Advances in Animal and Veterinary Sciences

Research Article
Adv. Anim. Vet. Sci. 9(12): 2139-2146
View Full HTML
Download PDF

Hala S.H. Salam1, Asmaa El-Sayed Zaghloul2, Esraa G. Hefny3, Essam I. Eltoukhy4, Abdelhafez Samir5, Abeer A.E. Shehata6*

1Department of Bacteriology, Mycology and Immunology, Faculty of Veterinary Medicine, Beni-Suef University, Beni-Suef, Egypt; 2Directorate of Veterinary Medicine, El-Fayoum, Egypt. 3Food Hygiene Department, Animal Health Research Institute, ARC Research Institute, Egypt; 4Biotechnology Department, Animal Health Research Institute, ARC, Egypt; 5NLQP, Animal Health, ARC, Egypt; 6Department of Bacteriology, Animal Health Research Institute, El-Fayoum Laboratory, El-Fayoum, Agricultural Research Center, Egypt.

Abstract | Escherichia (E.) coli is a highly versatile bacterial species habitats intestinal tract of warm-blooded animals as a normal flora and it can cause severe illnesses in different animal species and human being. Dairy products are considered a source of E. coli to humans. In humans, it could cause variety of diseases ranges from bloody diarrhea to hemolytic uremic syndrome. This study aimed at studying the prevalence of E. coli in yoghurt, kariesh cheese and cream, inspecting the prevalent E. coli serogroups, investigating their antimicrobial susceptibility profile using the disk diffusion test and determining some of its virulence genes. A total of 155 samples were collected (50, 50 and 55 from yoghurt, cream and kariesh cheese, respectively) from local markets in El-Fayoum Governorate, Egypt. The prevalence of E. coli in yoghurt, cream and kariesh cheese were 12.0, 56.0 and 61.8%, respectively. There were 11 different serogroups of E. coli amongst the inspected isolates. Serogroups O: 55, O: 114 and O: 125 were identified in the whole examined products, while serogroups O: 26, O: 27 and O: 78 were identified in yoghurt and kariesh cheese only. Antimicrobial resistance against ampicillin, streptomycin, trimethoprim-sulfamethoxazole, cefotaxime, nalidixic acid, tetracycline, and amoxicillin-clavulanic acid were 11.8, 10.3, 8.8, 7.4, 5.9, 4.4, and 4.4%, respectively. Moreover, multidrug resistance was noted in 10.3% of the inspected E. coli isolates. PCR revealed the presence of astA, eaeA, stx1 and stx2 genes in 100, 50, 20 and 10%, respectively of the tested isolates. The present study clarify that yoghurt, kariesh cheese and cream to be potential sources of various E. coli pathotypes harboring virulence factors able to induce lethal diseases in humans. Moreover, multidrug resistant strains of E. coli that even if non-pathogenic will participate in establishing resistance in gastrointestinal tract bacterial community and subsequently environment. So, there is a fundamental need to follow the implementation of both good hygiene and manufacturing practices as well as application of strict hazards analysis and critical control point in dairy products industry for the sake of human safety.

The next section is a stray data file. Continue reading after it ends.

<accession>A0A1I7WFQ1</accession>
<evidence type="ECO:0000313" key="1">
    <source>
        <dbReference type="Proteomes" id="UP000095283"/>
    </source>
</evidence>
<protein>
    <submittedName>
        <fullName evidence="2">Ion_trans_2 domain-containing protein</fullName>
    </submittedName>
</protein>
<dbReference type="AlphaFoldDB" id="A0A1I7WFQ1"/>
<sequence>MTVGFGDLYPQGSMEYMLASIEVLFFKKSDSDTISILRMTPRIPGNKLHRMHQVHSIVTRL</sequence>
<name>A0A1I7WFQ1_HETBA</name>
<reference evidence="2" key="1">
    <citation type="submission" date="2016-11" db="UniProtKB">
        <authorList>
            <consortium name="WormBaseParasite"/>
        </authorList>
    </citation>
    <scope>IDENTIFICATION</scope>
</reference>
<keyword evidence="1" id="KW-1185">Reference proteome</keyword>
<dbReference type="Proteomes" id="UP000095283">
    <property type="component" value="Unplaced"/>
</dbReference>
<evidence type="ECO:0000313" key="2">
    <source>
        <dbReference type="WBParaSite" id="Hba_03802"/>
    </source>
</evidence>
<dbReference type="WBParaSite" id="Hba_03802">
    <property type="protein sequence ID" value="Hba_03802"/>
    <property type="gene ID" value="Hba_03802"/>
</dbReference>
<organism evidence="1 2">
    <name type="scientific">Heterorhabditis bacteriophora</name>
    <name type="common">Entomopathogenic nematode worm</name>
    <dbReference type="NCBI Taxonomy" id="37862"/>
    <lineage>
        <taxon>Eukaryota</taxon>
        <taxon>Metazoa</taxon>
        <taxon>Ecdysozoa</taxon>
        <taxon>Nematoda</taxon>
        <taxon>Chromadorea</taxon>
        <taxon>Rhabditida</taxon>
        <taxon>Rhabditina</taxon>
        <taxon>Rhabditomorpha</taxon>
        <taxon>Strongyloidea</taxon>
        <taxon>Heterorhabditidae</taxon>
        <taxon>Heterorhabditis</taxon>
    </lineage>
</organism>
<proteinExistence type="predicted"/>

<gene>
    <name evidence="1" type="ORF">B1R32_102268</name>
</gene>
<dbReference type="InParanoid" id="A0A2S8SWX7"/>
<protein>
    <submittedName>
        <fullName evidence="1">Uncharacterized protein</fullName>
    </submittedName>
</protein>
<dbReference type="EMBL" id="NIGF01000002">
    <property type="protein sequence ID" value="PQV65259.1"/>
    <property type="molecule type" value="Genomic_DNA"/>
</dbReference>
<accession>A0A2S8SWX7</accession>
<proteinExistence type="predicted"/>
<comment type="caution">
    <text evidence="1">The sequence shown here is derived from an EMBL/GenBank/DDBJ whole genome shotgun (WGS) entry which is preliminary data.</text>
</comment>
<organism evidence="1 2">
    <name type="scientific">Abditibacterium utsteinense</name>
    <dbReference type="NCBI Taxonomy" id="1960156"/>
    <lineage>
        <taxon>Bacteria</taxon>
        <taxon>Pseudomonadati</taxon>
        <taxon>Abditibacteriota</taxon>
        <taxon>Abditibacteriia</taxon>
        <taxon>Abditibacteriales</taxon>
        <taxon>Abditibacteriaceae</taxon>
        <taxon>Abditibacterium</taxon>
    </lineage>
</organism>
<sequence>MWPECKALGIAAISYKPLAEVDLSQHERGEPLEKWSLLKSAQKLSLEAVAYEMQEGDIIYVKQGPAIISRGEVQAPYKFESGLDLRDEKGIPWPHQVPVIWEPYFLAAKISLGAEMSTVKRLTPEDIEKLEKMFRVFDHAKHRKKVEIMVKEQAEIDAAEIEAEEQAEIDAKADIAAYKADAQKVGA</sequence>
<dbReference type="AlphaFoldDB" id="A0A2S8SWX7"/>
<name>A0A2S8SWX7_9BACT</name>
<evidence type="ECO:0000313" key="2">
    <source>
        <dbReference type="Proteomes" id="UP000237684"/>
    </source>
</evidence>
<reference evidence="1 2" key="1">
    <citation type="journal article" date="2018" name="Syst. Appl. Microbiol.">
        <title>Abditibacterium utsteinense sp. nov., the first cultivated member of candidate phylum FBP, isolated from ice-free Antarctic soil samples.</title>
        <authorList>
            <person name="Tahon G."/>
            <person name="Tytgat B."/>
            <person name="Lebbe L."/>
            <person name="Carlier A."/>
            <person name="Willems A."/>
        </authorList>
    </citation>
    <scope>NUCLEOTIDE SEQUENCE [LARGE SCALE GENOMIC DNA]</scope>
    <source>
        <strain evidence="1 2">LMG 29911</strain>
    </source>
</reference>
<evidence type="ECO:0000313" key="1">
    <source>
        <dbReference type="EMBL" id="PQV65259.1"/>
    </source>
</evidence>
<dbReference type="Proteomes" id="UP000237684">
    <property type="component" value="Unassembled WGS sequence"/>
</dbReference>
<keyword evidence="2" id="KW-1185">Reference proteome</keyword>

Keywords | E. coli, Virulence, Genes, Serogroupe, Cheese